Overall then, it's a development on from 'The Eraser', rather than a complete reinvention. With Radiohead back in the studio this week, maybe this has got the electronic leaning out of Thom's system and they'll return with an album of Bends-era guitar belters. We'll have to wait and see...

Friday, 26 September 2014

Recommended music: 'Grey Skies 3' by Genesis the Greykid

"Can you hear me, I'm thinking out loud
Painting pictures with the sounds tryin' to help you see clearly"


If Genesis the Greykid is a new name to you (as it was to me until Giles Peterson's radio show last weekend) you should know he was born in Tennessee, he's a poet inspired by TS Eliot, a rapper who's now released three 'Grey Skies' mixtapes, and his real name is the same as mine (Russell).

The mixtape is loosely themed around Christopher Nolan's 2006 film 'The Prestige', lifting dialogue from the movie and stretching its ambitions as high as the magicians in the film.

This is a really atmospheric album, which flows together as one feally good listen. Never resoring to the lowest common denominator rap of bitches'n'hos or guns'n'drive-bys, there's intellectual though on display here, together with some genuine emotional moments, stuff about growing up and goofing around mixed with deep stuff about life and death. Take a track like 'Lab Rats'; slow paced - "I'm sorry you can't dance to this, but just listen" he say's at the end - it's a downbeat tale of a break-up and how that can lead to an uncertain happiness if you can move on. And the first time I heard 'Miles Miles Miles' it genuinely made the hairs on the back of my neck stand up - he might not be the first rapper to sample Bon Iver but he uses it so well here, backing the story of his young mom and what she went through before she had him.

If you're looking for a comparison I think he's right up there with Oddisee for lyrical flow and intelligent discourse, while his choice of samples is equally as good.

You can get this album for free, along wuth the 2 previous mixtapes, from his Bandcamp page using the link below. Ridiculously I almost wish it wasn't free as he really deserves to be paid for something as good as this, but I guess that's how the world works these days.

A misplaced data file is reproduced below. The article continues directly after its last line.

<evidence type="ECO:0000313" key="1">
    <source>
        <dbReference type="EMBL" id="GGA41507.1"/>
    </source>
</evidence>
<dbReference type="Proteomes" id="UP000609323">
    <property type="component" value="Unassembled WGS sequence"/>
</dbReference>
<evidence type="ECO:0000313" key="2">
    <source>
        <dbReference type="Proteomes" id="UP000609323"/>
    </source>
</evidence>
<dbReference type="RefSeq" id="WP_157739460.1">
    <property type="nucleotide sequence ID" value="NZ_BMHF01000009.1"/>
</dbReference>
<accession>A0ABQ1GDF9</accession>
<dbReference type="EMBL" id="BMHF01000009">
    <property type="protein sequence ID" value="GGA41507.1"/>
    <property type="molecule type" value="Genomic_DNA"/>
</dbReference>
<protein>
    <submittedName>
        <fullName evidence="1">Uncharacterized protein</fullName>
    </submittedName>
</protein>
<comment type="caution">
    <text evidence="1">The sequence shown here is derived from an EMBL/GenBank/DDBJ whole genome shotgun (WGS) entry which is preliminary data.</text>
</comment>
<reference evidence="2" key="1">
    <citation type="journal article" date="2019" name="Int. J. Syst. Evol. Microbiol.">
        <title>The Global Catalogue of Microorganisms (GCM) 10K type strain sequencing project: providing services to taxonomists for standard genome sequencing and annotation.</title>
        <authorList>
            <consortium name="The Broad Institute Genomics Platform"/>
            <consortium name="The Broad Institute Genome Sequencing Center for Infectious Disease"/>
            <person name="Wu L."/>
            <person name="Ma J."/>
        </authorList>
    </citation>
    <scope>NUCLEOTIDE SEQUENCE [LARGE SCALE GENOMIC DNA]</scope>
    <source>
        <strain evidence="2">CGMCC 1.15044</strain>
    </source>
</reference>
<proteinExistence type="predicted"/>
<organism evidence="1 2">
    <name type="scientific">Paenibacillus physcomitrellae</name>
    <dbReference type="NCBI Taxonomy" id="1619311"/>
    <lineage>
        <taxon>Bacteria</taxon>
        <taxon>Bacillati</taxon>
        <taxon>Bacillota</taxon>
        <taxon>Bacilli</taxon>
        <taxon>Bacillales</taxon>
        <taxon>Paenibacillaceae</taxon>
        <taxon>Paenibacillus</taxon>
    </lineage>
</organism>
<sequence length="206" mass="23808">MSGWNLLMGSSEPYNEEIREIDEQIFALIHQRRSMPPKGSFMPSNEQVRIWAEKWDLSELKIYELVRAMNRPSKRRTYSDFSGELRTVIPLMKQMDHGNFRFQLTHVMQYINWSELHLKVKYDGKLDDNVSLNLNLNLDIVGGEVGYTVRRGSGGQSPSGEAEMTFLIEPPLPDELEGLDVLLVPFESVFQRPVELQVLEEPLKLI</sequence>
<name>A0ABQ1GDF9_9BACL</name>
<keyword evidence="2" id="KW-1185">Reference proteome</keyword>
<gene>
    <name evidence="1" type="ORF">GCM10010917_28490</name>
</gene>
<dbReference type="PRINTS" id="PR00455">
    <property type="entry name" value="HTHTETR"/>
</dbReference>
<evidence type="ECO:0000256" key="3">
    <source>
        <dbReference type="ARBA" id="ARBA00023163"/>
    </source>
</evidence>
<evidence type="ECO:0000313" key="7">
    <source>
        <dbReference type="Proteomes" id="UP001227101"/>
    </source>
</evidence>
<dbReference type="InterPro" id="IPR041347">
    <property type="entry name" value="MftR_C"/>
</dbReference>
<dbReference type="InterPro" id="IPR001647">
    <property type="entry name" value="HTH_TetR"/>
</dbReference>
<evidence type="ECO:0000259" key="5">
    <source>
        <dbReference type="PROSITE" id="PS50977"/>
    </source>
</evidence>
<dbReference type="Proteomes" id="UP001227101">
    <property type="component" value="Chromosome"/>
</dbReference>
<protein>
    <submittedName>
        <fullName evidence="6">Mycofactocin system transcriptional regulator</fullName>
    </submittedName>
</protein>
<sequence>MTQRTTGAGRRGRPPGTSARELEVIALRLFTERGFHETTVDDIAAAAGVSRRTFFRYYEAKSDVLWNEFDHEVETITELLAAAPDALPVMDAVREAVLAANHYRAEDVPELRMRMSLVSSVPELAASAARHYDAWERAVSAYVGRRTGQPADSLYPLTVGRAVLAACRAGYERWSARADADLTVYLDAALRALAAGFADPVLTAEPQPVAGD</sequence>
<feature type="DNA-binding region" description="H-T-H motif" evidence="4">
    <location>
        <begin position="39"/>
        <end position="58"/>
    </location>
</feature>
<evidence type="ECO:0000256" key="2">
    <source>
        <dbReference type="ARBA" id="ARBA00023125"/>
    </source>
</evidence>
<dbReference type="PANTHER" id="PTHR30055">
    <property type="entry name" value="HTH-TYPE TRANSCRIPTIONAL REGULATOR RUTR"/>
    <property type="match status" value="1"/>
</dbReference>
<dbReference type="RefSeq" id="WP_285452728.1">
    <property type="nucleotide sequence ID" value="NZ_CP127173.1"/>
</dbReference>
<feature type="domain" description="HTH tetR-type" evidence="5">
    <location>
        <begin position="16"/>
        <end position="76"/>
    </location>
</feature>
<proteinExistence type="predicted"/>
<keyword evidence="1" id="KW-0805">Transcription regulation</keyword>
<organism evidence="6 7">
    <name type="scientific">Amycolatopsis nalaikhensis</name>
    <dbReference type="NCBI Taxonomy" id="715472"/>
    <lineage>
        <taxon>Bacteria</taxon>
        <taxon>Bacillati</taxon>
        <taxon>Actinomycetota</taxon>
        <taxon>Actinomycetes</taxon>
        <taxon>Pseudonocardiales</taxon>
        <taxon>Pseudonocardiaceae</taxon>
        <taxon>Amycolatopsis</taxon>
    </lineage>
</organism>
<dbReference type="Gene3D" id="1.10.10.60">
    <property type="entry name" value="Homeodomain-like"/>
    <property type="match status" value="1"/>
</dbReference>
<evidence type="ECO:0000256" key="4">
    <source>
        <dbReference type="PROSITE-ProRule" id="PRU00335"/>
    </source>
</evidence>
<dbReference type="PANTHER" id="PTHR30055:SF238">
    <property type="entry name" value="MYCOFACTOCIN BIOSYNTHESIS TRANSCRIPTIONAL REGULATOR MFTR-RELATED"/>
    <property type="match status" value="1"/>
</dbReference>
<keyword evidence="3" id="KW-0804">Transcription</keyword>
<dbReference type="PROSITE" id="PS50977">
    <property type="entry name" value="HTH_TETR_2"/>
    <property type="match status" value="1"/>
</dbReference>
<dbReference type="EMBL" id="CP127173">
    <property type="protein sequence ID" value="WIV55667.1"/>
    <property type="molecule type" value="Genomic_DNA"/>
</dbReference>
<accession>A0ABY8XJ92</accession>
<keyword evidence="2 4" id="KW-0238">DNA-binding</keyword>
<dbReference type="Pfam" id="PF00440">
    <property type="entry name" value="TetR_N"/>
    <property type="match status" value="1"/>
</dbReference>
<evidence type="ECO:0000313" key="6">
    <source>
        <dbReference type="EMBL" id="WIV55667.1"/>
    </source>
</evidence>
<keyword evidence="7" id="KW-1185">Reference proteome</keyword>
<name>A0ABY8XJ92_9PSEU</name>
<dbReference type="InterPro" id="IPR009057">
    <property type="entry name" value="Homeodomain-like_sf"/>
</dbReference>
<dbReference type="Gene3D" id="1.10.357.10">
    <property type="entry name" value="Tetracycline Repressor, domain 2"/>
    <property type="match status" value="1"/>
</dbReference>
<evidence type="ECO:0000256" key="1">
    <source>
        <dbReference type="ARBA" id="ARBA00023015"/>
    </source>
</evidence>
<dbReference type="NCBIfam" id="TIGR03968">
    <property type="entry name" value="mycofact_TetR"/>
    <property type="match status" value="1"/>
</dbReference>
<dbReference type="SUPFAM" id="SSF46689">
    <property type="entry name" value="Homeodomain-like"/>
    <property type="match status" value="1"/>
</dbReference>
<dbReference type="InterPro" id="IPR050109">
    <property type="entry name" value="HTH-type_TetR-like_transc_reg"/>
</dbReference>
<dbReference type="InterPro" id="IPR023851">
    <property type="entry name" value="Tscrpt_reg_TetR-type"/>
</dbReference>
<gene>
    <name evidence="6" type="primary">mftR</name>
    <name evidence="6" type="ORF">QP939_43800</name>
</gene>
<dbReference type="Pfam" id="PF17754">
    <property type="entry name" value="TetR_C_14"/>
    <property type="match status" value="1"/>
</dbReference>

Sunday, 14 September 2014

Track of the Day: 'Playing With Fire' by Redinho

The lead track from Redinho's debut album is a sleazy, funky track with an insistent groove and a Zapp-esque choros. It takes the autotuned vocal to a new level by adding the vocoder effect to creat something that sounds both classic and contemporary. the album is out at the end of the month and having taken three years to come together I'm expecting big things from it.



It says a lot for this record that the two 11 year-old boys who were in the car with me when I first heard this thought the voice was 'freaky' - and therefore loved it!

Wednesday, 10 September 2014

New music: 'Songs of Innocence' by U2

So what do you reckon? A stroke of marketing genius, or an invasion of privacy and Orwellian nightmare? Whichever side of the fence you're on, you have to admire the sheer audacity and force if Apple and U2 combining to drop their new album into half a billion users iTunes accounts all at the same time last night. You also have to assume that U2 have either got 1) more money than they're ever going to be able to spend or 2) some sort of massive follow up tour planned, since they're never gonna be able to sell a single track from a record they've spent 4 years working on (although they have confirmed this morning that Apple bought it from them to give to us 'as a gift', so some money has changed hands for it).


On to the record itself then - what does 4 years and 5 producers (Dangermouse, Paul Epworth, Flood, Ryan Tedder & Declan Gaffney) get you? Musically it's fairly simple and uncluttered. The Edge has toned down his guitar effects, the drums and bass are gently insistent rather than bombastic, and overall there's the feel of a band who just wanted to write some engaging, open and uplifting songs. Likewise Bono has notched down the messianic tone of his lyrics, and while there are still a few references to miracles and pilgrims, these are mostly either autobiographical words about how and where the group grew up or straightforward love songs. This does mean that at times they sound more like Coldplay or, dare I say it, The Script, than U2 songs, but maybe that's the price you pay for finally accepting that you're never really gonna change the world when you're 'just a rock'n'roll band'.